his mind was locked inside his body.
04:03
There were moments when he would
04:06
actually space out for seconds at a time.
04:08
And the doctors told his parents
04:11
he was never going to be able
04:13
to communicate or interact socially,
04:15
and he would probably never have too much language.
04:17
When we used this groundbreaking EEG technology
04:21
to actually look at Justin's brain,
04:24
the results were startling.
04:27
It turned out that Justin was almost
04:30
certainly not autistic.
04:32
He was suffering from brain seizures
04:34
that were impossible to see with the naked eye,
04:37
but that were actually causing symptoms
04:40
that mimicked those of autism.
04:42
After Justin was given anti-seizure medication,
04:45
the change in him was amazing.
04:48
Within a period of 60 days,
04:51
his vocabulary went from two to three words
04:53
to 300 words.
04:56
And his communication and social interaction
04:58
were improved so dramatically
05:00
that he was enrolled into a regular school
05:02
and even became a karate super champ.
05:05
Research shows that 50 percent of children,
05:09
almost 50 percent of children
05:11
diagnosed with autism
05:13
are actually suffering from hidden brain seizures.
05:15
These are the faces of the children
05:20
that I have tested
05:22
with stories just like Justin.
05:24
All these children
05:27
came to our clinic with a diagnosis
05:29
of autism, attention deficit disorder,
05:31
mental retardation, language problems.
05:34
Instead, our EEG scans revealed
05:38
very specific problems hidden within their brains
05:41
that couldn't possibly have been detected
05:44
by their behavioral assessments.
05:46
So these EEG scans
05:49
enabled us to provide these children
05:51
with a much more accurate neurological diagnosis
05:53
and much more targeted treatment.
05:56
For too long now, children with developmental disorders
06:00
have suffered from misdiagnosis
06:03
while their real problems have gone undetected
06:05
and left to worsen.
06:07
And for too long, these children and their parents
06:09
have suffered undue frustration and desperation.
06:12
But we are now in a new era of neuroscience,
06:15
one in which we can finally look
06:18
directly at brain function in real time
06:21
with no risks and no side effects, non-invasively,
06:24
and find the true source
06:27
of so many disabilities in children.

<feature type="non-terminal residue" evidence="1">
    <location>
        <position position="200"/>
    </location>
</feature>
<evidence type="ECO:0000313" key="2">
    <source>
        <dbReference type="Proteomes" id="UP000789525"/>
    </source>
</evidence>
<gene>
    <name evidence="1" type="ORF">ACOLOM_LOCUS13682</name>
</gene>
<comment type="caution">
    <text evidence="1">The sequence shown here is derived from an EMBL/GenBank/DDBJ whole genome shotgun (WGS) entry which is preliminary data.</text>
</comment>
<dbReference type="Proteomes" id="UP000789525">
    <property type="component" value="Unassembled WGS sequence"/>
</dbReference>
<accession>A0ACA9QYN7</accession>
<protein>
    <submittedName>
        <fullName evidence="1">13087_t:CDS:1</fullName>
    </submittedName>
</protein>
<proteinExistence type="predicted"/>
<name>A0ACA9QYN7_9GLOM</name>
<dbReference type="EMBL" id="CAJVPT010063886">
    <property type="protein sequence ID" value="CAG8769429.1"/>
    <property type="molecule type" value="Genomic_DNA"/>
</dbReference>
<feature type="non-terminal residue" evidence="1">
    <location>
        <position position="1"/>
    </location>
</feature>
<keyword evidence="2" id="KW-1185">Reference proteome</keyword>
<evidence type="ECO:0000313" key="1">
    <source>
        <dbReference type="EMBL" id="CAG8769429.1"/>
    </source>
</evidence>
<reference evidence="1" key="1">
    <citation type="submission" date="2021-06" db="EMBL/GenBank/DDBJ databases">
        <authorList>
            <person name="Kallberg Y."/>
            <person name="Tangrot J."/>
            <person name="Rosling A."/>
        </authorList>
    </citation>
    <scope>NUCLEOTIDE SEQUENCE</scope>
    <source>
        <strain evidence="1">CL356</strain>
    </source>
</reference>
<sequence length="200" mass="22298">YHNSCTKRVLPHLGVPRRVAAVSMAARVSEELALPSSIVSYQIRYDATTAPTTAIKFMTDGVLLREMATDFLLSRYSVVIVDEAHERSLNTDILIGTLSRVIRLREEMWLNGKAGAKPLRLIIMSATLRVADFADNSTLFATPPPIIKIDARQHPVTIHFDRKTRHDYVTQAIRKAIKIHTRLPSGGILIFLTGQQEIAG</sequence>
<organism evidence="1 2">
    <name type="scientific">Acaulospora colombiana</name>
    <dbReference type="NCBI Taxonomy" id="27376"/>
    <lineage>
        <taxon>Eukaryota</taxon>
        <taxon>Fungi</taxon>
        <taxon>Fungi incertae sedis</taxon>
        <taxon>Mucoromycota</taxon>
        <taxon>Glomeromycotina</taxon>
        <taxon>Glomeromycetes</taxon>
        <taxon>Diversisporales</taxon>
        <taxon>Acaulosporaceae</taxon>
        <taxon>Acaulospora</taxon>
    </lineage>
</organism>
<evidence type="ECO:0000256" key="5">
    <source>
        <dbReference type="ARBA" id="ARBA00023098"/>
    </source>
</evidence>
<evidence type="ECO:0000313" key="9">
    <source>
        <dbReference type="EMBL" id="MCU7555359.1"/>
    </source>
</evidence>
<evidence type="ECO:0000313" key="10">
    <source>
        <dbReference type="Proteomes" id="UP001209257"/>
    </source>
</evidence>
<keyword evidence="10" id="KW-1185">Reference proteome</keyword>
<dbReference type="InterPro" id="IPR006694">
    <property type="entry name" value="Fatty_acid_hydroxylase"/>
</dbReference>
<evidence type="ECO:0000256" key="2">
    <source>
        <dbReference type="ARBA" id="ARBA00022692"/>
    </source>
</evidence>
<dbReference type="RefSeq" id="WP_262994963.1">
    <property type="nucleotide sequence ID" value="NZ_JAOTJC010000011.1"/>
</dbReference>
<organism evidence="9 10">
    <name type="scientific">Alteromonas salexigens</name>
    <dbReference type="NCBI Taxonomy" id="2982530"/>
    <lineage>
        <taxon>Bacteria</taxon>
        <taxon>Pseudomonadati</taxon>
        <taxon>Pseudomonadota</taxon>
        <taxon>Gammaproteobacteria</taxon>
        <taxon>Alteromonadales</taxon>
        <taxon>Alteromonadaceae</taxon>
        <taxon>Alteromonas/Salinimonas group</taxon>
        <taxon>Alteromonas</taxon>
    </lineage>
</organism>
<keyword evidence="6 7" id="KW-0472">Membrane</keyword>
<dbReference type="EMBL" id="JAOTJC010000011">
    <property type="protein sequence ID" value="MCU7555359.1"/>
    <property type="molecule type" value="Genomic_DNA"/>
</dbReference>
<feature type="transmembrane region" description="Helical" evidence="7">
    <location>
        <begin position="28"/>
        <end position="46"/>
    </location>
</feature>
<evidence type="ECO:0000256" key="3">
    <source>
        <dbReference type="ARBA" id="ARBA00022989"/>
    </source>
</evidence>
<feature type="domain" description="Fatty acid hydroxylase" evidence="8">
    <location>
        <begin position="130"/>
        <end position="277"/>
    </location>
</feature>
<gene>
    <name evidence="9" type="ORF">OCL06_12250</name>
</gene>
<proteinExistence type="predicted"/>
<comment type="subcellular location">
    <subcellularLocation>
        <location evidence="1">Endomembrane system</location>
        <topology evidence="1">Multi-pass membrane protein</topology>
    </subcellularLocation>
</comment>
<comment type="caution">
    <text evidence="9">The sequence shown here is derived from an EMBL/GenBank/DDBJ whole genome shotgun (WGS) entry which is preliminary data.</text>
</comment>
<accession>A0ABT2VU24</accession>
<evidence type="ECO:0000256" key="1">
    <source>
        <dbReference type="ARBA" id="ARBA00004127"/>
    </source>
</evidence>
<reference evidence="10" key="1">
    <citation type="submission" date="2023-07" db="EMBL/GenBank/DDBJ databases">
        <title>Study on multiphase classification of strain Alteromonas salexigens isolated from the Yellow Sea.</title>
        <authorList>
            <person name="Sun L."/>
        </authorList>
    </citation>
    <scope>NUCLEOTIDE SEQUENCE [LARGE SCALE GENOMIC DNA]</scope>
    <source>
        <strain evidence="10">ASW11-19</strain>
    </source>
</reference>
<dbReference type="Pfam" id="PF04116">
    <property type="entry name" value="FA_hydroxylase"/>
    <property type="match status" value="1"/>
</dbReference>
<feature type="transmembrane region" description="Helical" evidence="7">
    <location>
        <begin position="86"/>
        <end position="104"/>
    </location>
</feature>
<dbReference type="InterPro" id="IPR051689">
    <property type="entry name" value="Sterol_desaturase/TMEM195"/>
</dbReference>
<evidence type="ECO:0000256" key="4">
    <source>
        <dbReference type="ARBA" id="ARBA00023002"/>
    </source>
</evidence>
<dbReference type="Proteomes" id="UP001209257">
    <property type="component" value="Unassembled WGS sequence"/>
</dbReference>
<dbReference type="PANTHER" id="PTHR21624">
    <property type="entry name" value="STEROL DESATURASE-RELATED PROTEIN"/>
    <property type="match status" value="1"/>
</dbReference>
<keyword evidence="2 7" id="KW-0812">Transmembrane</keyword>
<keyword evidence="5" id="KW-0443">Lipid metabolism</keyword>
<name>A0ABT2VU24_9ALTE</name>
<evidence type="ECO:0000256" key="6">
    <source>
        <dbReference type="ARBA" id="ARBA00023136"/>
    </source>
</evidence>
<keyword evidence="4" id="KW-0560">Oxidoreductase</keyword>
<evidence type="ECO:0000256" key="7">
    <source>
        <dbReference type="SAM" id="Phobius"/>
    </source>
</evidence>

06:29
So if I could inspire
06:32
even a fraction of you in the audience today
06:34
to share this pioneering diagnostic approach
06:37
with even one parent whose child
06:40
is suffering from a developmental disorder,
06:42
then perhaps one more puzzle
06:45
in one more brain will be solved.
06:47
One more mind will be unlocked.
06:49
And one more child who has been misdiagnosed
06:51
or even undiagnosed by the system
06:53
will finally realize his or her true potential
06:56
while there's still time
06:59
for his or her brain to recover.
07:01
And all this by simply watching the child's brainwaves.
07:03
Thank you.
07:06
(Applause)
07:08

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About the speaker:

Aditi Shankardass - Neuroscientist
Aditi Shankardass is pioneering the use of EEG technology to give children with developmental disorders their most accurate diagnosis.

Why you should listen

Aditi Shankardass is a neuroscientist trained across three disciplines of the field: neurophysiology, neuroanatomy and neuropsychology. She has also worked across different levels of the field, from cellular to cognitive neuroscience, and been based in research labs as well as diagnostic clinics. Currently, she leads the Neurophysiology Lab of the Communicative Disorders Department at California State University.

Much of Shankardass' work has been devoted to the use of an advanced form of digital quantitative EEG (electroencephalography) technology that records the brain's activity in real time, and then analyzes it using complex display schematics and statistical comparisons to norms, enabling far more accurate diagnoses for children with developmental disorders. She is also actively involved in public outreach to increase understanding of brain disorders as a board member of the Global Neuroscience Initiative Foundation and a consultant for the BBC Science Line.

More profile about the speaker
Aditi Shankardass | Speaker | TED.com